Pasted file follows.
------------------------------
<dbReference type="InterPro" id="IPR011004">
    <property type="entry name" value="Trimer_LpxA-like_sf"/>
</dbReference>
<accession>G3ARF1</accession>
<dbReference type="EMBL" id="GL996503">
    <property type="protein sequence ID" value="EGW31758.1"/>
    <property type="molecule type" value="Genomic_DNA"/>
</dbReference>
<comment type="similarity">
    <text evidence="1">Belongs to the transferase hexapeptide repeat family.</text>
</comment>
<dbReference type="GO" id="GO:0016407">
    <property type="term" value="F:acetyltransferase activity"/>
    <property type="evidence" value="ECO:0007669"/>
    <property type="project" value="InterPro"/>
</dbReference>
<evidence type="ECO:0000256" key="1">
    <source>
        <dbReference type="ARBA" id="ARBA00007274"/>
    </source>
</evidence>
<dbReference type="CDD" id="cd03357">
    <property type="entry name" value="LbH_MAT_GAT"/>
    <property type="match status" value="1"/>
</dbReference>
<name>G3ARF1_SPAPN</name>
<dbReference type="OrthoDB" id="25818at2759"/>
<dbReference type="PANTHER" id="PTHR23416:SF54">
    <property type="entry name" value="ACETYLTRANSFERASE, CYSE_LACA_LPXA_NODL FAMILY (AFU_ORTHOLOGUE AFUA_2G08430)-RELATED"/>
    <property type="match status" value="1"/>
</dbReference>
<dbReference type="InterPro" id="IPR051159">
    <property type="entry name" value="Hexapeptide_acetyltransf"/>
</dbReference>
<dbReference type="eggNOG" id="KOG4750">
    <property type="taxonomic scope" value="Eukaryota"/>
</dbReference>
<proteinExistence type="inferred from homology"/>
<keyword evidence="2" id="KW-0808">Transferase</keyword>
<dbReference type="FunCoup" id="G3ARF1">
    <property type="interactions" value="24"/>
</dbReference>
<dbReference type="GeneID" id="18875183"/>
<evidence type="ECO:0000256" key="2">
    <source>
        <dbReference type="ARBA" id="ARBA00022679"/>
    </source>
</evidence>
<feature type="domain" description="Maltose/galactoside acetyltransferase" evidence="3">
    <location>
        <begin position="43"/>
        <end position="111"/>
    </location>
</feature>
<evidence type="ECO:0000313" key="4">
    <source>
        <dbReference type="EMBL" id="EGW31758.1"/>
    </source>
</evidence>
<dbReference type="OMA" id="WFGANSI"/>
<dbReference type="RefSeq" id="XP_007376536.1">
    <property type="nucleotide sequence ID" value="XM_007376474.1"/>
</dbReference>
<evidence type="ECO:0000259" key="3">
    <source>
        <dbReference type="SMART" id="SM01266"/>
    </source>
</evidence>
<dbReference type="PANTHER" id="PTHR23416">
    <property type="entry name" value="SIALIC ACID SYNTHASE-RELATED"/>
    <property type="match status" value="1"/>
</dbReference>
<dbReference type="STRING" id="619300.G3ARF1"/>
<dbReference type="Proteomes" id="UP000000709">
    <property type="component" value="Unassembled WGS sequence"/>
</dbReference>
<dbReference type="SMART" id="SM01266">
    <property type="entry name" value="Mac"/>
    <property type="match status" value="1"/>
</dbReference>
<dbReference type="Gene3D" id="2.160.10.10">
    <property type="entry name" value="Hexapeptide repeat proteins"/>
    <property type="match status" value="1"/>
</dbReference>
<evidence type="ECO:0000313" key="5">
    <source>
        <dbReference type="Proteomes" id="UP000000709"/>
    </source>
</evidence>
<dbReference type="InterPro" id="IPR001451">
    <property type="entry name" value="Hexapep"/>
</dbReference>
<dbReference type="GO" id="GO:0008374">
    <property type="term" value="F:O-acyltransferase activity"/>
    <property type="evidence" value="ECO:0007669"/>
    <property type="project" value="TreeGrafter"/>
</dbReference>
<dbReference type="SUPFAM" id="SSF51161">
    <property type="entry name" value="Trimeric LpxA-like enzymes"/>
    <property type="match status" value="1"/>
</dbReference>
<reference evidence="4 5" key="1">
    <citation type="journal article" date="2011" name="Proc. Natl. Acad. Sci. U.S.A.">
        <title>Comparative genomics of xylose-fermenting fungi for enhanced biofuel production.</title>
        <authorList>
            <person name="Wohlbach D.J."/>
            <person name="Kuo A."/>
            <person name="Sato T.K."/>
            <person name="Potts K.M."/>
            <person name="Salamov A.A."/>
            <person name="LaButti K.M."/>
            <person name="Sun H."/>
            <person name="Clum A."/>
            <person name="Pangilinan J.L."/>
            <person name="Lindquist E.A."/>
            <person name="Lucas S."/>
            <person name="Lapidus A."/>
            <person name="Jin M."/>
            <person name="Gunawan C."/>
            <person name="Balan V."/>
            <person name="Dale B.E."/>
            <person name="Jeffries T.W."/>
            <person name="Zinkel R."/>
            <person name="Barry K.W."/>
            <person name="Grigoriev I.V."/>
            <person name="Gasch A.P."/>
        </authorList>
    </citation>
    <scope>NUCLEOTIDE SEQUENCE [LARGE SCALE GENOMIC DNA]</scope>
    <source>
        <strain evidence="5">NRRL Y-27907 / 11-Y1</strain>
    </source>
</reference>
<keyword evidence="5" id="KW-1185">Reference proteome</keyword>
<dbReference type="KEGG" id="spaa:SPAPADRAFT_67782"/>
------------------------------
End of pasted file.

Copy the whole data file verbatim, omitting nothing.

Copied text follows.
<dbReference type="InterPro" id="IPR011004">
    <property type="entry name" value="Trimer_LpxA-like_sf"/>
</dbReference>
<accession>G3ARF1</accession>
<dbReference type="EMBL" id="GL996503">
    <property type="protein sequence ID" value="EGW31758.1"/>
    <property type="molecule type" value="Genomic_DNA"/>
</dbReference>
<comment type="similarity">
    <text evidence="1">Belongs to the transferase hexapeptide repeat family.</text>
</comment>
<dbReference type="GO" id="GO:0016407">
    <property type="term" value="F:acetyltransferase activity"/>
    <property type="evidence" value="ECO:0007669"/>
    <property type="project" value="InterPro"/>
</dbReference>
<evidence type="ECO:0000256" key="1">
    <source>
        <dbReference type="ARBA" id="ARBA00007274"/>
    </source>
</evidence>
<dbReference type="CDD" id="cd03357">
    <property type="entry name" value="LbH_MAT_GAT"/>
    <property type="match status" value="1"/>
</dbReference>
<name>G3ARF1_SPAPN</name>
<dbReference type="OrthoDB" id="25818at2759"/>
<dbReference type="PANTHER" id="PTHR23416:SF54">
    <property type="entry name" value="ACETYLTRANSFERASE, CYSE_LACA_LPXA_NODL FAMILY (AFU_ORTHOLOGUE AFUA_2G08430)-RELATED"/>
    <property type="match status" value="1"/>
</dbReference>
<dbReference type="InterPro" id="IPR051159">
    <property type="entry name" value="Hexapeptide_acetyltransf"/>
</dbReference>
<dbReference type="eggNOG" id="KOG4750">
    <property type="taxonomic scope" value="Eukaryota"/>
</dbReference>
<proteinExistence type="inferred from homology"/>
<keyword evidence="2" id="KW-0808">Transferase</keyword>
<dbReference type="FunCoup" id="G3ARF1">
    <property type="interactions" value="24"/>
</dbReference>
<dbReference type="GeneID" id="18875183"/>
<evidence type="ECO:0000256" key="2">
    <source>
        <dbReference type="ARBA" id="ARBA00022679"/>
    </source>
</evidence>
<feature type="domain" description="Maltose/galactoside acetyltransferase" evidence="3">
    <location>
        <begin position="43"/>
        <end position="111"/>
    </location>
</feature>
<evidence type="ECO:0000313" key="4">
    <source>
        <dbReference type="EMBL" id="EGW31758.1"/>
    </source>
</evidence>
<dbReference type="OMA" id="WFGANSI"/>
<dbReference type="RefSeq" id="XP_007376536.1">
    <property type="nucleotide sequence ID" value="XM_007376474.1"/>
</dbReference>
<evidence type="ECO:0000259" key="3">
    <source>
        <dbReference type="SMART" id="SM01266"/>
    </source>
</evidence>
<dbReference type="PANTHER" id="PTHR23416">
    <property type="entry name" value="SIALIC ACID SYNTHASE-RELATED"/>
    <property type="match status" value="1"/>
</dbReference>
<dbReference type="STRING" id="619300.G3ARF1"/>
<dbReference type="Proteomes" id="UP000000709">
    <property type="component" value="Unassembled WGS sequence"/>
</dbReference>
<dbReference type="SMART" id="SM01266">
    <property type="entry name" value="Mac"/>
    <property type="match status" value="1"/>
</dbReference>
<dbReference type="Gene3D" id="2.160.10.10">
    <property type="entry name" value="Hexapeptide repeat proteins"/>
    <property type="match status" value="1"/>
</dbReference>
<evidence type="ECO:0000313" key="5">
    <source>
        <dbReference type="Proteomes" id="UP000000709"/>
    </source>
</evidence>
<dbReference type="InterPro" id="IPR001451">
    <property type="entry name" value="Hexapep"/>
</dbReference>
<dbReference type="GO" id="GO:0008374">
    <property type="term" value="F:O-acyltransferase activity"/>
    <property type="evidence" value="ECO:0007669"/>
    <property type="project" value="TreeGrafter"/>
</dbReference>
<dbReference type="SUPFAM" id="SSF51161">
    <property type="entry name" value="Trimeric LpxA-like enzymes"/>
    <property type="match status" value="1"/>
</dbReference>
<reference evidence="4 5" key="1">
    <citation type="journal article" date="2011" name="Proc. Natl. Acad. Sci. U.S.A.">
        <title>Comparative genomics of xylose-fermenting fungi for enhanced biofuel production.</title>
        <authorList>
            <person name="Wohlbach D.J."/>
            <person name="Kuo A."/>
            <person name="Sato T.K."/>
            <person name="Potts K.M."/>
            <person name="Salamov A.A."/>
            <person name="LaButti K.M."/>
            <person name="Sun H."/>
            <person name="Clum A."/>
            <person name="Pangilinan J.L."/>
            <person name="Lindquist E.A."/>
            <person name="Lucas S."/>
            <person name="Lapidus A."/>
            <person name="Jin M."/>
            <person name="Gunawan C."/>
            <person name="Balan V."/>
            <person name="Dale B.E."/>
            <person name="Jeffries T.W."/>
            <person name="Zinkel R."/>
            <person name="Barry K.W."/>
            <person name="Grigoriev I.V."/>
            <person name="Gasch A.P."/>
        </authorList>
    </citation>
    <scope>NUCLEOTIDE SEQUENCE [LARGE SCALE GENOMIC DNA]</scope>
    <source>
        <strain evidence="5">NRRL Y-27907 / 11-Y1</strain>
    </source>
</reference>
<keyword evidence="5" id="KW-1185">Reference proteome</keyword>
<dbReference type="KEGG" id="spaa:SPAPADRAFT_67782"/>